A 30 th ann poster

Working on color guides and Hand painting and airbrushing the majority of his projects Tom’s next stroke of luck came from the infamous Marvel’s Swimsuit Issue. It was at that time he worked and began a steady collaborative relationship with George Perez which led to the Future Imperfect and Avengers projects. Culminating in the Classic Avengers vs. JLA crossover. A true Fan boys dream if ever there was one. “The 90’s was pretty good for me. Hulk Future Imperfect was a prestige format book that I entirely hand painted. My wife had really supported my art and was the one that encouraged me to make it full time. We even had some insurance policies we could buy into for a few years there. The only problem was that it was always work for hire. We had to sign the back of our checks that stated that every single time. The speculator market, the multiple covers, all of the stuff that was done and created this increase in dollars was the same thing that slowly ate away at our industry.”

The Writing was on the wall. Sometime in the late nineties the edict came down that anyone who didn’t know or do color separations on computer was out. “I was lucky enough to take some courses and was familiar enough to be able to keep my job and keep on working.” Tom’s luck wouldn’t last too much longer. Little by little comic companies began minimizing staff, farming jobs overseas where the talent worked cheaper and because they utilized a studio system with a “house” style they called finish a job quicker. Tom stated “I wish I could say they did poor work. It would be easier to fight it. I just couldn’t. They did wonderful work and with the advent of the internet and the ability send images via the computer the publishers now had access to anyone around the world.” The jobs started slowing down and it was becoming harder and harder to keep things moving. Tom started to focus on the convention scene and commissions, often setting up beside George Perez and coloring his commissions for others.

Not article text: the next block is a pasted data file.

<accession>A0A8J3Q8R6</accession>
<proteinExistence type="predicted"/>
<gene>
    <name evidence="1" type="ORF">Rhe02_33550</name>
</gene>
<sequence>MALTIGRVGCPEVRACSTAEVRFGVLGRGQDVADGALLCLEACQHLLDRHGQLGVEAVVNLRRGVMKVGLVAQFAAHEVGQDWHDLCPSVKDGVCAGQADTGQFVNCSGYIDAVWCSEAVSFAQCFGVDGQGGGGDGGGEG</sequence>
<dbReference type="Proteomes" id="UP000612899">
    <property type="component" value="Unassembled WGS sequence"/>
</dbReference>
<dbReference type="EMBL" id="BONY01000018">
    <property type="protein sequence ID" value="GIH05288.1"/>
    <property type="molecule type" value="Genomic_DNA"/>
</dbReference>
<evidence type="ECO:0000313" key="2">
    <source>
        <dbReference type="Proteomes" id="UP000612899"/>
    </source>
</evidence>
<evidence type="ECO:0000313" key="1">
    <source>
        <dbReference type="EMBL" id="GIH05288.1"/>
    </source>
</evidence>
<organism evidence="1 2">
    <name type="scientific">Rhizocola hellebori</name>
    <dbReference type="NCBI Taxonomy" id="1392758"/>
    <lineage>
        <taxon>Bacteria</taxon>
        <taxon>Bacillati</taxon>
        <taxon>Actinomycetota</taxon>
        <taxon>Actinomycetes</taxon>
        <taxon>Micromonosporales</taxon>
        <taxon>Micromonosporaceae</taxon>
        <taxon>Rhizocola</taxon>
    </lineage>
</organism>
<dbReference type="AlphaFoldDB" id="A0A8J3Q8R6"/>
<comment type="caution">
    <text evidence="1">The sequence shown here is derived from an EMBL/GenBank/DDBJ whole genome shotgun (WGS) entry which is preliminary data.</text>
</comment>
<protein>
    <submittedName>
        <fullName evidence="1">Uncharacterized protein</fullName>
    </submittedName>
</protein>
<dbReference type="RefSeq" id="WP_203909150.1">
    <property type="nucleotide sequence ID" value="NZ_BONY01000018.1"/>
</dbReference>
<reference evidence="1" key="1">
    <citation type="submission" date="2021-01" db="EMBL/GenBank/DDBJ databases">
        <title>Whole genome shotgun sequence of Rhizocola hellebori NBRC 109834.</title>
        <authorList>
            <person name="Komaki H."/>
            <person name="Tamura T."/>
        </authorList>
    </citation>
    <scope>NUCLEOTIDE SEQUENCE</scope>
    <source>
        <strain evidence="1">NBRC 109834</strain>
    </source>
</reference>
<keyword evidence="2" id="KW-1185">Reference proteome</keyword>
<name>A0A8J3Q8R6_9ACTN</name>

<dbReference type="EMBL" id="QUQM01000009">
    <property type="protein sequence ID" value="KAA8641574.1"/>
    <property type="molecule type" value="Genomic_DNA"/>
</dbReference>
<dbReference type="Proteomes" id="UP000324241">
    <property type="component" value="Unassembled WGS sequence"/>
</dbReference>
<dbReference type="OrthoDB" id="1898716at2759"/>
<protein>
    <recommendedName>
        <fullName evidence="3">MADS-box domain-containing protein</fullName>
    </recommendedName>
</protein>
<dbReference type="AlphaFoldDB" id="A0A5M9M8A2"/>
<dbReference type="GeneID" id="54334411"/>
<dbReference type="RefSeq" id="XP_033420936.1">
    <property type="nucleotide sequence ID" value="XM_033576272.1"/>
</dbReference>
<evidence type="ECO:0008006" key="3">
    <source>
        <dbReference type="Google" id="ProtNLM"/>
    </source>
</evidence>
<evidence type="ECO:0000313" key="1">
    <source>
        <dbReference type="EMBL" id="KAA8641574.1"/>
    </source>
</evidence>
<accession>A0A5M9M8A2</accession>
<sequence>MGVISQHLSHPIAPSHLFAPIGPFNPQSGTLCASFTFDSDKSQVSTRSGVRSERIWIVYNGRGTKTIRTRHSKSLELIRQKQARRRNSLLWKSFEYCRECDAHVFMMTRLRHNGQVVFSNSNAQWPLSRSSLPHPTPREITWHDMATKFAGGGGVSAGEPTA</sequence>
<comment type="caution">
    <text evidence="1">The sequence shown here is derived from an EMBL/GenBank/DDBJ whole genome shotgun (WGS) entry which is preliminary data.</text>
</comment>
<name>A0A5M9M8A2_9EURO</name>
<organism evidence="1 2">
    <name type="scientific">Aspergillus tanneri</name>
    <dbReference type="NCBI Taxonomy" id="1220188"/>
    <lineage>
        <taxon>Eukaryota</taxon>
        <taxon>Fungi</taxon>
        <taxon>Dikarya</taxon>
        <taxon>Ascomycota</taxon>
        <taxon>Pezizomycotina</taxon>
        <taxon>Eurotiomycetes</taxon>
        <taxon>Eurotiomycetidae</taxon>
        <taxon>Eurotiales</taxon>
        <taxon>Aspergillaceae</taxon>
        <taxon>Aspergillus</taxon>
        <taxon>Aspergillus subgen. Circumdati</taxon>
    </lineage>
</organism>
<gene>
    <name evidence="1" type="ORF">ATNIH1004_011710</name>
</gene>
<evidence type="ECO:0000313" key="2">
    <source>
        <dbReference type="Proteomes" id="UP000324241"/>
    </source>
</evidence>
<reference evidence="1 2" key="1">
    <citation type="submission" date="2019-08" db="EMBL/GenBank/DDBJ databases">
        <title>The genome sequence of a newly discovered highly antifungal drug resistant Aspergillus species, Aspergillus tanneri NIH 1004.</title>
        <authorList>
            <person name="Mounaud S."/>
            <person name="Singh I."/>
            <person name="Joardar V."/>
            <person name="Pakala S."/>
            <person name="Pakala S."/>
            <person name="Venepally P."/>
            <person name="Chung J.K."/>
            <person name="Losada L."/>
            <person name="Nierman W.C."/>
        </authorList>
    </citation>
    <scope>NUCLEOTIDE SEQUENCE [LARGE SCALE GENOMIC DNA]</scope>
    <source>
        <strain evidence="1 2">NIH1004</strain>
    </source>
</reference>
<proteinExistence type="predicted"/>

The stress and the fact that he was dealing with diabetes in 2014 he suffered a stroke.  Losing the use of his left leg and arm. Tom should be devastated but that never say die attitude still has him looking at the Brightside. “I am very lucky. If the clot had formed in my heart I would have died as it is I have to learn how to use my arm and leg again.” I asked Tom how did that effect his art and mentioned another comic artist who suffered a similar event Norm Breyfogle. “I realize that comics is just not in the cards for me anymore. I am not as bad off as Norm. Like me his left side was effected but he is Left handed. I am retraining myself how to do certain things. One thing that has helped me the most has been ballroom dancing.” Tom has been ballroom dancing for years.   “I look at the industry today and I realize, that these aren’t my heroes. It’s a darker aspect and features more of a real world palette of colors. True the real world has brightness in flowers and things like that but most of it is in tones of grey and are very dull. I was taught how to brighten the world, infuse color to make thinks pop. I had to make sure that a cover would jump at you right off the shelves.”

Today Tom still brings color to the lives of his family, friends, most recently to other patients at his rehab gym dealing with partial paralysis. “I have been using the ballroom dancing I enjoyed throughout my life to help me get stronger from my stroke. There was a lady at the rehab center who had been having difficulty with the therapy and I asked if it would be okay if I danced with her. The therapist worked it all out and I was able to help her with a dance.”Rita and I dancing